One of the keys to success in managing any system is to know what is happening on the system. Linux offers exceptional logging, and the detail in the logs is configurable.
Linux logs are in plain text, so you can search and read them without having to use special tools. You can also write scripts that scan through logs and perform automatic functions based on the contents.
Linux logs are contained in the /var/log directory. There are several log files that are maintained by the system, but other services and programs may put their log files here too. Most logs are only readable by root, but that can be changed by simply changing the access rights to the file.
The messages log is the core system log file. It contains the boot messages when the system came up as well as other status messages as the system runs. Errors with IO, networking, and other general system errors are reported in this file. Other information, such as when someone becomes root, is listed here as well. If services are running, such as DHCP servers, you can watch the action in the messages file. /var/log/messages is generally your first place to look when you are troubleshooting.
This log shows the results of the last execution of the Xfree86 Xwindows server. If you are having problems getting the graphical mode to come up, this file will usually provide answers as to what is failing.
There will be other log files in the /var/log directory depending on your distribution of Linux and the services and applications that you are running. For example, there may be logs associated with running a mail server, resource sharing, automatic tasks, and others.
You will see some files in the /var/log directory that end with a number.
These are rotated archives. Log files can get rather large and cumbersome.
Linux provides a command to rotate these logs so that you don't have
current log information mixed with older irrelevant data. Generally
logrotate runs automatically on a timed basis, but it can also be run
manually. When executed, logrotate will take the current version of the
log files and add a ".1" to the end of the filename. Then any other
previously rotated files are sequenced with ".2," ".3," etc. The larger
the number after a filename, the older the log is.
You can configure the automatic behavior for
logrotate by editing the
/etc/logrotate.conf file. Learn the full details about
Any text tool can be used to work with log files. Here are some tools that are particularly helpful.
To get a quick view of the boot log for the last system boot, use the command
dmesg. It generally puts out a lot of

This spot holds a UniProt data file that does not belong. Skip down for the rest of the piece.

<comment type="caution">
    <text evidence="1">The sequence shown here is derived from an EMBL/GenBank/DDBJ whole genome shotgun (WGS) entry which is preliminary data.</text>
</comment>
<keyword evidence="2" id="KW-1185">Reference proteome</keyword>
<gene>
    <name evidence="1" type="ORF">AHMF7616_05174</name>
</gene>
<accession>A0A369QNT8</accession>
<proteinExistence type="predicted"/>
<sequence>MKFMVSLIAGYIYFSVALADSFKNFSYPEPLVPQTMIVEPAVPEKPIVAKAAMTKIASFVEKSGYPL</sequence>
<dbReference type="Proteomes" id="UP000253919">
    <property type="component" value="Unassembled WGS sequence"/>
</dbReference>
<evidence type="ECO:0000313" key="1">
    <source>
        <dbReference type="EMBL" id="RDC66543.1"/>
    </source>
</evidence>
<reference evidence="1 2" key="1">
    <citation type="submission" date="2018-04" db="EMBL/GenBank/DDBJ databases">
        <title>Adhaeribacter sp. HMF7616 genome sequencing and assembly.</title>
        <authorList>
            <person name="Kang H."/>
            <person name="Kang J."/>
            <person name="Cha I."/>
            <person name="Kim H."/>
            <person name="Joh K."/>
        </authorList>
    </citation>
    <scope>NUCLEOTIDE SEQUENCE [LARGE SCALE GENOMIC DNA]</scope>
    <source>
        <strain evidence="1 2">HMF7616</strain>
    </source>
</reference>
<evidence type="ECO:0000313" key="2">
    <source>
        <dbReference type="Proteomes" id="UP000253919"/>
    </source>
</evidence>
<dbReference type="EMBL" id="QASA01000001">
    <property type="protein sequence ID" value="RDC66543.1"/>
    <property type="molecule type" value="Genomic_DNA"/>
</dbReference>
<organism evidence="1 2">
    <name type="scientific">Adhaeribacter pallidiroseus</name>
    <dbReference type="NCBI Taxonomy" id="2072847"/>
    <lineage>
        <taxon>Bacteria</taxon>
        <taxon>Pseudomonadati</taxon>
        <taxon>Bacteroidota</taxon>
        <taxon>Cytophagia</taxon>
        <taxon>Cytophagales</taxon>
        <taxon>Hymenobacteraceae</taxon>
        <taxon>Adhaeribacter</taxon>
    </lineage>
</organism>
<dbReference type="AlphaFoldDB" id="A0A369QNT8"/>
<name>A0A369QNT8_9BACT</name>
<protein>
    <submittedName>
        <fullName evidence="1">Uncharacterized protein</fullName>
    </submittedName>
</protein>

text, so you will generally want to pipe it through a viewer.
dmesg | more
The command above will show the boot messages one screen page at a time.
Sometimes you want to keep an eye on a log file as activity is occurring.
Tail is designed to show the last few lines of a text file. By adding the
tail will continue to show
new output as it occurs.
tail -f /var/log/messages
The command above will show the last ten lines of /var/log/messages, then
continue to monitor the file and output any new activity. To stop the
tail -f command, use Ctrl + C to break the
More works the same as the DOS version. You can point it to a file, or
pipe output through it to see the information one screen page at a time. For example, to show the contents of the Xfree86 startup log file one screen page at a time:
Use "q" or [Ctrl]-C to stop looking at a file.
Less is another text viewer, but it allows you to scroll through a file and search for information.
The command above will display the contents of the /var/log/messages
file. Use "q" to quit viewing the file. Use "h" to
get help on using
You may want to put your own messages into the log file. You could just append the log message to the correct text file, but you would have to duplicate the log information style. Also, you would have to change your code if the logging system had been customized. The
logger command lets you send your own messages to the
logging facility. Use it in scripts to provide messages about execution
There are two services, or daemons, that control logging,
klogd only deals with kernel messages.
syslogd deals with other system messages, such as
applications. You can configure the behavior of both by editing the files
/etc/syslog.conf and /etc/sysconfig/syslog. Full custom logging is beyond
the scope of this article, but full details can be found in the Resources listed at the end of this article. You can